Is there a publically available table of prime numbers in .NET

I know there is one which is used in all kind of .NET dictionaries and hashtables in:

`internal static class HashHelpers`

• Is there a public one somwhere else as well?
• If no, why is it kept internal isn't it something very commonly used?
• Is the copy & paste the way to go if I need prime numbers in my code?
-
"why is it kept internal" - I guess so they're free to change the internal implementation of those classes without needing to keep it around for backwards-compatibility. –  Rup Jul 30 '12 at 11:24
Prime numbers will remain compatible forever I guess :D –  achitaka-san Jul 30 '12 at 11:26
Correct, but the signature of the method may need to change. –  davenewza Jul 30 '12 at 11:29

1. As far as I know, there is no public version of that table available in .NET
2. Because this table is not a table of all prime numbers in a range, but rather a table of arbitrarily chosen subset of prime numbers suitable for a particular purpose (sizing hash-based containers)
3. No, you should either generate your own table on the fly, or copy-paste a table from one of many complete sources.
-
2. Was new for me - I think it explains why it's not public. –  achitaka-san Jul 30 '12 at 11:30

I cannot answer your question regarding the availability of HashHelpers, but here are ways of implementing it yourself.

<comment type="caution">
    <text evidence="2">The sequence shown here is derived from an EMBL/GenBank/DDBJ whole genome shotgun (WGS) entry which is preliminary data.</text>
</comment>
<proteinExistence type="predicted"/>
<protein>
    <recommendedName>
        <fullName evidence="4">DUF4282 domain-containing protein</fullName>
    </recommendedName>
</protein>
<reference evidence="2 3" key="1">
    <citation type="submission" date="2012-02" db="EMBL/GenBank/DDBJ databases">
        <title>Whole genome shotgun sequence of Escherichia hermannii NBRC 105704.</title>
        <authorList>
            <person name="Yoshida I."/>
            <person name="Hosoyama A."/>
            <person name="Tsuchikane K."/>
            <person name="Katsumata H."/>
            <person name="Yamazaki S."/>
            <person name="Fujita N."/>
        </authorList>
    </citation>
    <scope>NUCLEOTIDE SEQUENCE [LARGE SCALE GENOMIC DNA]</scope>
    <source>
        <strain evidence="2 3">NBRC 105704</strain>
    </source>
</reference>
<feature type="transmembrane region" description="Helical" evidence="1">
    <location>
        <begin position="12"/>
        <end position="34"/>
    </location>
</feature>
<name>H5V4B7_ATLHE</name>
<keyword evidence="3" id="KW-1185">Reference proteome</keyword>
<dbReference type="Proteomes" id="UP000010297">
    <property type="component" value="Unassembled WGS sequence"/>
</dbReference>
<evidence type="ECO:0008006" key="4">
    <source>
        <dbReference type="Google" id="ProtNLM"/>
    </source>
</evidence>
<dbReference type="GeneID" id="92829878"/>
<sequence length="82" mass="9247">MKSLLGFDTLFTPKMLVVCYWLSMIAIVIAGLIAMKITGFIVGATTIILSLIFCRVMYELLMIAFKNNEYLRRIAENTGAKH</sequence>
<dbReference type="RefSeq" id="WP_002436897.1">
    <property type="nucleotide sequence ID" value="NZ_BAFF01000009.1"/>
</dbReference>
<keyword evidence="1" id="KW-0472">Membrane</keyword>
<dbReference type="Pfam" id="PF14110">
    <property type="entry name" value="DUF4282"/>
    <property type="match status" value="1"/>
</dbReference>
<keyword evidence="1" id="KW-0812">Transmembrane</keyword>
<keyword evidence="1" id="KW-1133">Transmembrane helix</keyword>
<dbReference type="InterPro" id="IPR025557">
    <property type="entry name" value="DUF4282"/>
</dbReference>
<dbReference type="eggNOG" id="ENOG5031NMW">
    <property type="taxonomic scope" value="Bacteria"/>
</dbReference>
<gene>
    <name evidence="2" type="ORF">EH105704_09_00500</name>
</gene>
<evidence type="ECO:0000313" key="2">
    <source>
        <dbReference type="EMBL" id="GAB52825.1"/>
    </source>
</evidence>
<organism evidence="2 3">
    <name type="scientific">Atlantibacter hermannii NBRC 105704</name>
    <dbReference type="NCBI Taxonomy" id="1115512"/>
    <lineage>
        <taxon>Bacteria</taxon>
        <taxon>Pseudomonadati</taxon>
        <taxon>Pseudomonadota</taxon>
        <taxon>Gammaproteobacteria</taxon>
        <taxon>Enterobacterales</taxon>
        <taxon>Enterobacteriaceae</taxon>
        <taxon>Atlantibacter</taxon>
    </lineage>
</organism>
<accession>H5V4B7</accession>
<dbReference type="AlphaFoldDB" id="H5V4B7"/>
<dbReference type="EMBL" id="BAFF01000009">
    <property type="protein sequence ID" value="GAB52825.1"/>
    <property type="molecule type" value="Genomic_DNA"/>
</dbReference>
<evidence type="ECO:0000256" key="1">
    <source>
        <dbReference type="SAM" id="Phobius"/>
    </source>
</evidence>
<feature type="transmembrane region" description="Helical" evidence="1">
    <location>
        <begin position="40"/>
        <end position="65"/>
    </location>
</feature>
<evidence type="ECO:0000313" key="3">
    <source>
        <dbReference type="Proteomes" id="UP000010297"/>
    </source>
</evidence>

Here a post with some imperative implementations on generating prime numbers: Most elegant way to generate prime numbers

Additionally, you can do it in LINQ:

``````var odds =
from n in Enumerable.Range(0, int.MaxValue)
select 3 + (long) n * 2;

var primes = (new[] { 2L }).Concat(
from p in odds
where ! odds.TakeWhile(odd => odd * odd <= p).Any(odd => p % odd == 0)
select p);
``````

Edit: Don't use int.MaxValue in your initial range. Limit this to something appropriate.

-
This is one of the most beautiful piece of code to generate primes that I've seen, but it is definitely not the most performant. It performs far more checks than it needs to. A better alternative would be to use only the primes that we've already found as candidate divisors. –  dasblinkenlight Jul 30 '12 at 11:28
The question was not about "how to generate prime numbers in .net" - the main point of my question was having a table of precalculeted primes to use in hasing, encyption etc. algorithms - in order to save time for their calculation. –  achitaka-san Jul 30 '12 at 11:34
@achitaka-san - if you can generate the primes it's pretty trivial to put them in a static array. If you want, you can even write them into a text file [formatted as a C# array] than C&P this into your code file. THINK MAN THINK! –  NPSF3000 Jul 30 '12 at 11:41